The truth is indeed out there, but we can’t get to it. “Help!”

But wait, there’s more!

The X-Files has a second prominent ad line:

I Want To Believe

Implicit in this line is Level #7: the Truth that is “out there” is indeed being hidden from us by corrupt, evil forces but, brothers and sisters, what if we could actually find out that truth? It could change our lives! Save our lives! You bet we want to believe!

The surface interpretation of Level #7 is, “We want to believe in UFOs and aliens, that they’ve visited the Earth and that we are not alone. Perhaps contact with their advanced intelligence will bring blessings to mankind.”

Beyond that (Level #8) is, “We want to believe that some higher power/consciousness exists and that we can contact it.” We want to believe because that truth, if it were true, would reassure us that our lives were not limited to the vain, petty, self-interested issues that consume our daily worlds. We want to believe in something greater, wiser, more significant—something that will give our lives true meaning.

How potent is this level? It’s the basis for every religion since animism and sun worship. No wonder people follow the adventures of Scully and Mulder. Their quest is resonating on at least eight levels.

The X-Files, if you’ve ever watched it, is not that great a show. But the theme is so big and it resonates at so many levels that millions of viewers became hopelessly addicted. They couldn’t live without it.

With all due respect to David Duchovny and Gillian Anderson (and hats off to Chris Carter, who created the show), this is the power of theme.

The bigger the theme, the more forceful the story’s impact. And the deeper the theme (that is, the more levels on which it resonates), the more it will get its hooks into the audience and the more powerfully it will bind them to the characters and to the story.






Steve shows you the predictable Resistance points that every writer hits in a work-in-progress and then shows you how to deal with each one of these sticking points. This book shows you how to keep going with your work.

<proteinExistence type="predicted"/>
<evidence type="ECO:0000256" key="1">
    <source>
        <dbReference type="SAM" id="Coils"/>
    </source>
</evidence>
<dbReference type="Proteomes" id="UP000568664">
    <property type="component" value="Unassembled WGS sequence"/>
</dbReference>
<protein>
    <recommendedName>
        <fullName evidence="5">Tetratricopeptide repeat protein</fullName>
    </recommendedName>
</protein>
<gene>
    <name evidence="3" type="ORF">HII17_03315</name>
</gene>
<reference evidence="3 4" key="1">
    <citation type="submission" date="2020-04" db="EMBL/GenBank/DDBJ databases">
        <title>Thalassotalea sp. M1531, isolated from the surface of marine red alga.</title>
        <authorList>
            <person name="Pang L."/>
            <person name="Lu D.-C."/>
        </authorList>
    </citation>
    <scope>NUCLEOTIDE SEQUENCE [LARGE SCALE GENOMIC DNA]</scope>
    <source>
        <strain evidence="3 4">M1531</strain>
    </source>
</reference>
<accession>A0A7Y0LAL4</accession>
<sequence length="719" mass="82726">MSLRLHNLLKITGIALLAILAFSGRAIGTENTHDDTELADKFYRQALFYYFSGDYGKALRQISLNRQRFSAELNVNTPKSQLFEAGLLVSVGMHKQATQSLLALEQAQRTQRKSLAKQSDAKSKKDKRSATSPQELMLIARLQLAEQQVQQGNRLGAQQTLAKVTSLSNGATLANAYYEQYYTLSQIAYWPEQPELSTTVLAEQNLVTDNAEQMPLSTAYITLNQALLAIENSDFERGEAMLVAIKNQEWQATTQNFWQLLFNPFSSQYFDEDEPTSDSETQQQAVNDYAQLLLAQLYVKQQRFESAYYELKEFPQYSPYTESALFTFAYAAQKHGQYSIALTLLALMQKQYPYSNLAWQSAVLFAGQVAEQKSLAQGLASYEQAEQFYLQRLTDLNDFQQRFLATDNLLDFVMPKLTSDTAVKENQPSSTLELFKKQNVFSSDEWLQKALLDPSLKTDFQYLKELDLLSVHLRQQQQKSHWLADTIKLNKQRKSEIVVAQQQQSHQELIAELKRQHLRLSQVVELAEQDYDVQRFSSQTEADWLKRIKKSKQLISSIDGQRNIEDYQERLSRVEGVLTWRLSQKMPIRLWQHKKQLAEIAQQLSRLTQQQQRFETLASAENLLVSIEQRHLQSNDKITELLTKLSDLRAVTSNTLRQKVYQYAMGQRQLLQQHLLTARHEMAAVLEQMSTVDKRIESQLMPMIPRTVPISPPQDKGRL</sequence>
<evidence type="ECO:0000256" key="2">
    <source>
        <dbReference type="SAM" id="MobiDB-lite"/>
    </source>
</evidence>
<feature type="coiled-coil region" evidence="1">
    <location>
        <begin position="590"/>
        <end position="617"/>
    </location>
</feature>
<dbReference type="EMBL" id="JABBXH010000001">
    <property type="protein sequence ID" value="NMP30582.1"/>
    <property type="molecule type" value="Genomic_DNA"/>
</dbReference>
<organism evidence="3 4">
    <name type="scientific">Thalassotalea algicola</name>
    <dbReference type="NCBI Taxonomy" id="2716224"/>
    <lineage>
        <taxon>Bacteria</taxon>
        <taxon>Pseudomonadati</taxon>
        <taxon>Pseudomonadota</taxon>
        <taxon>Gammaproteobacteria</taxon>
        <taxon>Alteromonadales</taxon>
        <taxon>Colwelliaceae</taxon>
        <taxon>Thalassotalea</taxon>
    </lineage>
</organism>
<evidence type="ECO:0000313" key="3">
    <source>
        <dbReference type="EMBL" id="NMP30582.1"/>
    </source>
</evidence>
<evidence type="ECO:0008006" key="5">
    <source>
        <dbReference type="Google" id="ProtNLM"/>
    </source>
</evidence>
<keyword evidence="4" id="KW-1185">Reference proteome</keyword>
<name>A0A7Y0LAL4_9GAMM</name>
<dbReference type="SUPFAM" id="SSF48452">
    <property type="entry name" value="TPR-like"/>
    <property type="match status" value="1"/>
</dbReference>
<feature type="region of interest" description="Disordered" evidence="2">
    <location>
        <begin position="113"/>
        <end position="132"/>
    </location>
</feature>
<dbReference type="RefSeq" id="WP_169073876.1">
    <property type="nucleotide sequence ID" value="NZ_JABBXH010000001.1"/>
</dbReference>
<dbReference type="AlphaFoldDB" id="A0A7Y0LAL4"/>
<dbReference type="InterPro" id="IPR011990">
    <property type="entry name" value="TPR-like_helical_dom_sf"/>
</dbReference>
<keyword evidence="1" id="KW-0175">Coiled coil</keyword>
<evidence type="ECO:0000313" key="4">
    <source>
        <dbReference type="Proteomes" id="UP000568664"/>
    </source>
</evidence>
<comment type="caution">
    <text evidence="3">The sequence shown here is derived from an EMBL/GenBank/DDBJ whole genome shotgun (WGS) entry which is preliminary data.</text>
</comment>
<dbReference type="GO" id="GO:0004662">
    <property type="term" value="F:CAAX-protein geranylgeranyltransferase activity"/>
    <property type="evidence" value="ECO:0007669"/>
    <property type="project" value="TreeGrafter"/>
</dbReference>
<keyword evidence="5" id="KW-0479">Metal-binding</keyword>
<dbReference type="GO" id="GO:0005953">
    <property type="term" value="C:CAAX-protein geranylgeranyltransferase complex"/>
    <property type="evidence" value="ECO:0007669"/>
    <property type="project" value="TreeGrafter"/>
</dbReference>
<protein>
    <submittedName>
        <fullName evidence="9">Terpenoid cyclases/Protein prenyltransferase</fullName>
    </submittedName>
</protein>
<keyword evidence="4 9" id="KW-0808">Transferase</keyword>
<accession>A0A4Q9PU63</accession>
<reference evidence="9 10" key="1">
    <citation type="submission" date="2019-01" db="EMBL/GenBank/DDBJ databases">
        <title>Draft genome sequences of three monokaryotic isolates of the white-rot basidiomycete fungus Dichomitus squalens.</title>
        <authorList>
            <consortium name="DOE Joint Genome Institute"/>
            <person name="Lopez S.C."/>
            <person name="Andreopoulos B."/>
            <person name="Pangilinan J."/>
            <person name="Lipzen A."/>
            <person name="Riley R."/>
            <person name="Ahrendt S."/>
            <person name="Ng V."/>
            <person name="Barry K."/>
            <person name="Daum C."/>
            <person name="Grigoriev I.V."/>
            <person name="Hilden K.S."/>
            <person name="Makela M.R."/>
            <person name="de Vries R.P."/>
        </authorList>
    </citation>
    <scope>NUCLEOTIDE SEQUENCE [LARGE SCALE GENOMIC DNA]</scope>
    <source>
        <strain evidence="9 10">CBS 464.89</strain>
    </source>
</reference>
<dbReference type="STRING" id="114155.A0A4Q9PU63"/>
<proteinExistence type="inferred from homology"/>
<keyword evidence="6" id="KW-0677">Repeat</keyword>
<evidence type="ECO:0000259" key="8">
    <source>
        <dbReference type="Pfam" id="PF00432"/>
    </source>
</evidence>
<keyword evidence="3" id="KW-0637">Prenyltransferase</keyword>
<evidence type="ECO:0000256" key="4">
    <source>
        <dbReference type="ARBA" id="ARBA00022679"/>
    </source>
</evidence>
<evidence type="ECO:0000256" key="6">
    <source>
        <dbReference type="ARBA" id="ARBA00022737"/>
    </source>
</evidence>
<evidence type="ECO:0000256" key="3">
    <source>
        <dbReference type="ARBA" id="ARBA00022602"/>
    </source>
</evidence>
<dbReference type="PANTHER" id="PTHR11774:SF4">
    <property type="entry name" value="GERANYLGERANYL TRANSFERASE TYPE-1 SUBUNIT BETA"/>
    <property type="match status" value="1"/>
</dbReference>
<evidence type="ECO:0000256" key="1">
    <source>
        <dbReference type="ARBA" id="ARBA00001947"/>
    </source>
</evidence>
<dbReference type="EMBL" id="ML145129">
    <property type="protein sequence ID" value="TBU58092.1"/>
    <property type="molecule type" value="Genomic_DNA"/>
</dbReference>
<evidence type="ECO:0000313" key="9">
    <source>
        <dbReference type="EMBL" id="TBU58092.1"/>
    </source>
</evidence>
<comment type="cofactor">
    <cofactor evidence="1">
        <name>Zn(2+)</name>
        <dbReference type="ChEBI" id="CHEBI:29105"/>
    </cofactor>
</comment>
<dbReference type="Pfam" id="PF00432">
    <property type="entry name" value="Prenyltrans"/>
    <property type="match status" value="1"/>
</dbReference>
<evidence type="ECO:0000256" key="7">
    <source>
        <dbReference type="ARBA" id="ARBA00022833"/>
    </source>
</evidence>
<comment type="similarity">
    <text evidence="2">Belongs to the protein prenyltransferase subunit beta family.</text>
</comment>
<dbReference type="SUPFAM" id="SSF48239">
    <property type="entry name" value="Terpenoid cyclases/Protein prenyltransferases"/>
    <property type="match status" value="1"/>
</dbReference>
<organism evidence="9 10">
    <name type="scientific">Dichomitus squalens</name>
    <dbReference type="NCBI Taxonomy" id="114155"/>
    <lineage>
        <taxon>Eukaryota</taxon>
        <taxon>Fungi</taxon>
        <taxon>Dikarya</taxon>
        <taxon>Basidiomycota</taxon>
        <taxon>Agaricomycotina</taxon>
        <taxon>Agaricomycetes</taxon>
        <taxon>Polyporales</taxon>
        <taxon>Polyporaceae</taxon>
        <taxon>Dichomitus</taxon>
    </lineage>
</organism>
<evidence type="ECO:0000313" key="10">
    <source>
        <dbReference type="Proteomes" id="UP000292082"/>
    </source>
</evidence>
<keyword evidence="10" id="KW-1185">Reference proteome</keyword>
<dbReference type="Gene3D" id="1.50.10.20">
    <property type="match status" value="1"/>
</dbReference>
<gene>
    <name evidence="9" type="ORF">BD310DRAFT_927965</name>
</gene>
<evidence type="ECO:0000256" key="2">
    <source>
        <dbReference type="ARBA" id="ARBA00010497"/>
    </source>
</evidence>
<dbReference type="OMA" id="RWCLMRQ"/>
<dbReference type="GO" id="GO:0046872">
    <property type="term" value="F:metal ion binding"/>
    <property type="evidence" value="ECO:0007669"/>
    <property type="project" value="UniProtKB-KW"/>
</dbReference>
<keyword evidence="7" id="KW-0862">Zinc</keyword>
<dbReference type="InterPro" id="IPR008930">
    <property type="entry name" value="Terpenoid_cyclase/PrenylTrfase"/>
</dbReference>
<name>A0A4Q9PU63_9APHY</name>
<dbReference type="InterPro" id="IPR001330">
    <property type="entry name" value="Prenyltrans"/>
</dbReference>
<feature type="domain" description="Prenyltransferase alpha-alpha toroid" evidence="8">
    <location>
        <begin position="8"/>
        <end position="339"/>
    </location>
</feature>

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A short book about the writing of a first novel: for Steve, The Legend of Bagger Vance. Having failed with three earlier attempts at novels, here's how Steve finally succeeded.



Steve shares his "lessons learned" from the trenches of the five different writing careers—advertising, screenwriting, fiction, nonfiction, and self-help. This is tradecraft. An MFA in Writing in 197 pages.



Amateurs have amateur habits. Pros have pro habits. When we turn pro, we give up the comfortable life but we find our power. Steve answers the question, "How do we overcome Resistance?"



  1. Den on February 24, 2016 at 5:39 am

    Powerful article Steve. Fortuitously I started rewatching the X-files last week. I like the show, although you are right it is not a great show.

  2. gwen abitz on February 24, 2016 at 6:23 am

    YES, I believe THE TRUTH is out there. Been in SEARCH of “it” for quite some time for “the story” to be written and told. Cannot be written until within myself I know the truth, the whole truth and nothing but the TRUTH. FEEL, at times, there can be a good conspiracy going on.

  3. Patrick Maher on February 24, 2016 at 7:23 am

    So it’s bigger than duckies and horsies, then?

    So, genuine question, Steve, ‘What is the difference between THEME and story threads or story through-lines?’

    • Erika Viktor on February 24, 2016 at 8:13 am


      I’m (obviously) not Steve but I thought I’d take a stab at this question.

      The way I understand it is theme is like a deep truth, a belief or mantra. Something that could be on a bumper sticker.

      A story thread is something that consistently appears in a story to illustrate a theme. It can be a repeating visual (red objects in The Sixth Sense) or it can be a type of thing that happens over and over to a character (racist treatment, consistent rejection, odd windfalls). It could even be a repetitive phrase. Usually they are clues that help the character change and grow toward the theme.

      • Michael Beverly on February 24, 2016 at 9:30 am

        I’d alter this slightly:

        The way I understand it is theme is like a deep truth, or a compelling lie. A belief or mantra that could be printed on a bumper sticker or get you arrested, murdered, or sent to hell.